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Just as every Easter long-falsified stories about Jesus are warmed up by journalists to increase the print-run of their magazines, so similar nonsense is brought forth whenever issues of science and religion are covered in the media. Whenever one needs to fill an empty page, magazines are quick to run a story about the “persecution” of Galileo and the “fight” of the Church against science. Therefore, I was not surprised that in the current discussions about the ethics of vaccination some claimed that Pope Leo XII (1823–1829) prohibited vaccinations.

The legend appears in a contemporary account by G. D. Godkin, who writes in his biography of King Victor Emmanuel II about the late pontiff with little respect:

He was a ferocious fanatic, whose object was to destroy all the improvements of modern times, and force society back to the government, customs, and ideas of mediaeval days. In his insensate rage against progress he stopped vaccination; consequently, small-pox devastated the Roman provinces during his reign, along with many other curses which his brutal ignorance brought upon the inhabitants of those beautiful and fertile regions.

In the words of moral theologian Fr. Richard M.Cormack, SJ (1922–2000):

In 1829 Leo XII declared, “Whoever allows himself to be vaccinated ceases to be a child of God. Smallpox is a judgment of God, the vaccination is a challenge toward heaven.”

This alleged statement was often used to ridicule the Holy See and Catholic faith. It “proved” that Catholics did not use reason but blind faith and trusted rather divine providence than their intellect. Just like papacy rejected the unification of Italy and acted “irrationally,” so it had (according to Godkin) denounced all progress.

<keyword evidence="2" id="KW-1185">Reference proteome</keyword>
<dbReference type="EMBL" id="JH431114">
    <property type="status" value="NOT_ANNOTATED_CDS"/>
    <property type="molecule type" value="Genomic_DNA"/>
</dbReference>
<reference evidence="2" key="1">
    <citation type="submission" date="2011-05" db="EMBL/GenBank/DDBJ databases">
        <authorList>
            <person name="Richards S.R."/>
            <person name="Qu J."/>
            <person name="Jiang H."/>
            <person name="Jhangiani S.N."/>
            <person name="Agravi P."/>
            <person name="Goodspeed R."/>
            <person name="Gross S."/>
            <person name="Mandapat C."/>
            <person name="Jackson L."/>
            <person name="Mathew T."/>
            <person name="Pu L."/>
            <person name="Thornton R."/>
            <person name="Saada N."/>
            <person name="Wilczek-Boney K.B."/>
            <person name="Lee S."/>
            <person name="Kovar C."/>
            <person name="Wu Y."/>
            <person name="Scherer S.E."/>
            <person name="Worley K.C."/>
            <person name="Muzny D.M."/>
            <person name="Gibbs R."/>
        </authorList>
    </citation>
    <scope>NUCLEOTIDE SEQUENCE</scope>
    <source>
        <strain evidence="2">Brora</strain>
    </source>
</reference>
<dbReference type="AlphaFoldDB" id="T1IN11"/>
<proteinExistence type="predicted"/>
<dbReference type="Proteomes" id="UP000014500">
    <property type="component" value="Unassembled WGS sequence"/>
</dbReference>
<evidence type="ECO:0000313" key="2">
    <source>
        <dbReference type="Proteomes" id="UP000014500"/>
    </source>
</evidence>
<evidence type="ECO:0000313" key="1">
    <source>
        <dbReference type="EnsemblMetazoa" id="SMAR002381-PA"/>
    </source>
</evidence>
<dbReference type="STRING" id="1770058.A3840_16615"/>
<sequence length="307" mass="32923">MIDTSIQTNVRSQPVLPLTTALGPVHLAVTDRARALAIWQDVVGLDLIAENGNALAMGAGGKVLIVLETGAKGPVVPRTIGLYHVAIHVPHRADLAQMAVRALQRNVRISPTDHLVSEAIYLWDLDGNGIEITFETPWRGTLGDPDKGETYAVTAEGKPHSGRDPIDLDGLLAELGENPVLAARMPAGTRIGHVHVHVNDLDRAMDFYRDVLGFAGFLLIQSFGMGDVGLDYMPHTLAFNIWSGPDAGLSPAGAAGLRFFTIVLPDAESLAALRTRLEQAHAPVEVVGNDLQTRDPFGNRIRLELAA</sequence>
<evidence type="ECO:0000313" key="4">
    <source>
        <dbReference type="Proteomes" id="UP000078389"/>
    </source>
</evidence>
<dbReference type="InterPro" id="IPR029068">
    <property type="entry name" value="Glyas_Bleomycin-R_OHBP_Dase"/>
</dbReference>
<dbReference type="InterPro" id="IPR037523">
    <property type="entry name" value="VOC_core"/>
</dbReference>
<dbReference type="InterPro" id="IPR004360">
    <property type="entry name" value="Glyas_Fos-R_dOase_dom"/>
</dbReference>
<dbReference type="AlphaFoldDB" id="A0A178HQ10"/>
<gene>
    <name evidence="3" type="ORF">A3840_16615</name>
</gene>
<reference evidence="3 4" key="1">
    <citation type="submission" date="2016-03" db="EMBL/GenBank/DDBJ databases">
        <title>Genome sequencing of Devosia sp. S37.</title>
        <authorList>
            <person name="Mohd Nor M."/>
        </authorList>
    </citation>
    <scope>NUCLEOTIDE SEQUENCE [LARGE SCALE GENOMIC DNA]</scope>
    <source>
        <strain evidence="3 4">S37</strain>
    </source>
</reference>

How could a man like Leo XII, after successful inoculations in Europe, America, Africa, and Asia, really reject a treatment that saved innumerable lives?

He didn’t. The whole “announcement” was made up to discredit Leo XII. A black legend was born. Later, when pressured to present evidence, some historians tried to justify the forgery by suggesting that Leo XII had perhaps said something of the sort as Cardinal, and thus before his election, but could again not produce the actual source of the statement.

In reality, Catholics had endorsed vaccinations since the 1720s. It was, after all, Catholic missionaries, mostly Jesuits, who began inoculating Amazon Indians against smallpox in the 1720s. In Europe, Catholic orders set up modern hospital care, and church officials, such as the archbishop of Bamberg in Germany, introduced public vaccinations in the 1780s. In Rome, Pope Pius VII (1800–1823) voiced support for the treatment, and already in 1805 more than eight-hundred newborn Roman babies were vaccinated. The president of the Jimmy Carter Center, Donald Hopkins, notes in his history of small pox, The World’s Greatest Killer. Smallpox in History, that even in the remote villages of Bohemia in the early 1800s the priests constantly reminded their parishioners of the importance of being vaccinated.

Pius VII, who resisted Napoleon, who had imprisoned him, and whom Catholics therefore venerated as a living martyr, was the immediate predecessor of Leo XII. His support for vaccinations should have made historians, who repeated the above-mentioned black legend, cautious: How often did a papal successor reverse course so completely, from endorsement to prohibition—and without a trace in the official papal pronouncements? For anti-Catholic historians the account simply had to be true, because it fit their own perception of Catholicism as intellectually and morally inferior.

For those, who wish to read a thorough refutation of the vaccination legend I recommend the article by Yves-Marie Bercé and Jean-Claude Otteni, The Practice of Smallpox Vaccination in the Papal States (in French). The story that the Catholic Church rejected vaccination as an interference with divine providence is anti-Catholic slander—nothing more.

Ulrich L. Lehner is professor of religious history and theology at Marquette University and the author of the forthcoming book The Catholic Enlightenment: The Forgotten Story of a Global Movement (Oxford).

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